A lot of good things are happening in Downtown LA these days. One of these things is B.S. Taqueria, which is kind of like a spin-off from Broken Spanish, a restaurant that I have never been to and probably never will. Not surprisingly, it specializes in tacos. After a bit of a wait, we made our way to the back section that felt like eating outdoors at a taqueria in the tropics.
Not long after paying a visit to the hot pots at Element, I went to essentially the opposite sort of hot pot at Lu Gi. Now when I say opposite, I don’t mean in terms of the food itself, but the general setting. Here, the stoves weren’t built into the tables, but were portable and brought out to each table after ordering. It felt like eating hot pot in someone’s home, except for the whole paying of money and whatnot.
It’s really hard to get enough of hot pot, especially when you live in a place with a ton of hot pot options. Element is a shiny and semi-new spot in Alhambra that offers all-you-can-eat and the divided hot pot that almost always seems necessary when I am eating with people who can’t handle heat.
Just like last fall, Los Angeles Magazine decided the world needed Burgers, Bourbon + Beer and thus brought some purveyors of these delicious “B” digestibles to the Victorian in Santa Monica to determine who could win the Burger Battle. Many of the players from the previous edition had changed, and those who hadn’t changed up their burgers anyway, so I dove headfirst into the burgers, with a quick can of beer from Golden Road to lubricate my senses. Highlights below!
Did you know that May is Burger Month? Well, in all my burgerness it slipped me by, but fortunately Burger City Grill was there to remind me and to invite me out to try a burger, fries and a drink. I decided to take them up on the offer and headed to the location in Downey to see what Burger City Grill was all about.
What I found was a fast casual sort of burger spot along the lines of a Smashburger, Hook Burger and Burger Lounge (sorry, but Shake Shack is in a class of its own). There were some interesting takes on burgers, fries and the required milkshakes and beers. After much thought, I chose the Miami Spice Burger and Sloppy Fries.
Hotels aren’t exactly known for their food. Yet, there has been a trend to try to get better restaurants into hotels and I give those hotels major props for trying. In Pasadena the dusitD2 Constance Hotel has a spot called Constance Perry’s. It’s kind of Asian, kind of American, but definitely not fusion because those dishes kind of stand out on their own.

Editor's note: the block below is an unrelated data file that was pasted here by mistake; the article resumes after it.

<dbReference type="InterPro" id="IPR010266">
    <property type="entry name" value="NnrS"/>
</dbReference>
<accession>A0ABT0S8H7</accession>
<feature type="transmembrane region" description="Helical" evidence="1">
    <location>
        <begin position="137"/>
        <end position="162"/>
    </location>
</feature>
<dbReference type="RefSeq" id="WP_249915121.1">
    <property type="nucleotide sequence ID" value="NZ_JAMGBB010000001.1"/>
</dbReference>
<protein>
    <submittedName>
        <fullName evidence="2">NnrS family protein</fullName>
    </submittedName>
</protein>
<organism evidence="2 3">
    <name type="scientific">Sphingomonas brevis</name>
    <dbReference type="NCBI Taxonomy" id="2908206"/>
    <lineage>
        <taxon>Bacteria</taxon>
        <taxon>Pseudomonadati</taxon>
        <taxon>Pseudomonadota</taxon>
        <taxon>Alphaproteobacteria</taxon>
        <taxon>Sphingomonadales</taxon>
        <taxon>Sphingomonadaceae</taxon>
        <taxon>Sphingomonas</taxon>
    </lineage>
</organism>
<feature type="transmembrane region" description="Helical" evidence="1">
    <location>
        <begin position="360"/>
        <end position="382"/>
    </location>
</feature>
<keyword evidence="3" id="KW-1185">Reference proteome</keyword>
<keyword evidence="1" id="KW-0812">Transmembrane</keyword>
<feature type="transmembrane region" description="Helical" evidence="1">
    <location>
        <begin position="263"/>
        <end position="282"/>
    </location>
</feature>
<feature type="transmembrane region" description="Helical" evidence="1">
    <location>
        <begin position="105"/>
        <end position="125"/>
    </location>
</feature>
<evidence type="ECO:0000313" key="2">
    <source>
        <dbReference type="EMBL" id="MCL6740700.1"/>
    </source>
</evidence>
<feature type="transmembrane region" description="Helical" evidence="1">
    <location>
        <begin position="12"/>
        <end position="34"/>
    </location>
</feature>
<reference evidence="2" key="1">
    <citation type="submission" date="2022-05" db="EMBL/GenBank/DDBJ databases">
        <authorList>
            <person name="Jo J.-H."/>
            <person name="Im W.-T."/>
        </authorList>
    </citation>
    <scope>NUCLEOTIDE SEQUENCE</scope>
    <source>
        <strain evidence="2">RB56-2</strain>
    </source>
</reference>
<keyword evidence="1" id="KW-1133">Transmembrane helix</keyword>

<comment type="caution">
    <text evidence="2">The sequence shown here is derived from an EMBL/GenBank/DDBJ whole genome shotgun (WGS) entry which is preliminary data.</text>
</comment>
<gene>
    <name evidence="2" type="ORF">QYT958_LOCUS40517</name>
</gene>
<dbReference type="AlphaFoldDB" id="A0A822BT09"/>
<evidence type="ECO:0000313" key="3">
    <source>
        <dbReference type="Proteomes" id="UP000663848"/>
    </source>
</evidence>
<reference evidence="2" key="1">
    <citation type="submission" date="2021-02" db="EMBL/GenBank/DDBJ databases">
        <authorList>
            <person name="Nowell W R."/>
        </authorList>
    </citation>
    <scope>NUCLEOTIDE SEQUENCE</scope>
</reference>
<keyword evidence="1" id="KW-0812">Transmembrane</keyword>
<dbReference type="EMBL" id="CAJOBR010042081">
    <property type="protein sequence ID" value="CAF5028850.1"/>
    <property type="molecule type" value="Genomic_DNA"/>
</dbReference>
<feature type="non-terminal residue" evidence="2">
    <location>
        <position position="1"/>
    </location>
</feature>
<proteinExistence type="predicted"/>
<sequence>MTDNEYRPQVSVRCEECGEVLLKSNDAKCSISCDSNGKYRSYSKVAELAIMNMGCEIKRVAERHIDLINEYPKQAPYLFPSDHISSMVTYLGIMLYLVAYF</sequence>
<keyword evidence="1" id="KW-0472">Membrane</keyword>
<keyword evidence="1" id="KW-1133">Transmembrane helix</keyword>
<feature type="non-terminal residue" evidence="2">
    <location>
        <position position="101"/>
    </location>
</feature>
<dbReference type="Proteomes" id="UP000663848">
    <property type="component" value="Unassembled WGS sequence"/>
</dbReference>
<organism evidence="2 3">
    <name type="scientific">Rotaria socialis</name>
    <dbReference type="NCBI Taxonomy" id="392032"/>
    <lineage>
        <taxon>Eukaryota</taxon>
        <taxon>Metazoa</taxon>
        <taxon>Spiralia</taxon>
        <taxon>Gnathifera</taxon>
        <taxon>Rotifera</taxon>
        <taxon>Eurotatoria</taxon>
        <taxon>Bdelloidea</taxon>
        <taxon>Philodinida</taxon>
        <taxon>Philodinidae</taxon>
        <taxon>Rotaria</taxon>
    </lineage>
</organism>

Ever since I started going to the South Pasadena Farmer’s Market I have been intrigued by a restaurant lurking behind the stalls, going by the name of Communal. It seemed to be the type of neighborhood spot with solid food that would keep locals coming back for more. Obviously, though, I didn’t want to judge book by it’s cover and had to find out for myself.
The Hyperion sounds like sci-fi movie from the nineties that spawned a moderately successful TV series. Well, that or a moderately successful mythology-based TV series that spawned a terrible movie. It turns out that it is neither, and instead a gastropub in Silverlake. Plus, its full name is Hyperion Public. In any case, it might actually be a book series. But I digress, this is about the Hyperion Public’s food.
The world of hot pot is a divided place. I am not simply referring to the fact that most hot pot spots support the idea of dividing the pot into two broths, but also to the fact that some offer all-you-can-eat and some go a la carte. Hot Pot Hot Pot, a ridiculously named restaurant in Monterey Park, is on the a la carte side of the pot, but I did not let this get in the way of checking the place out.
A short time ago, Jimmy’s Famous American Tavern opened up a location in Santa Monica. On it’s own, this can be seen as a good thing, but an even better thing is that I was invited out to check the place out and give it a review. I happily accepted and set off for the place where the land meets the sea (well almost, Jimmy’s is a few blocks inland).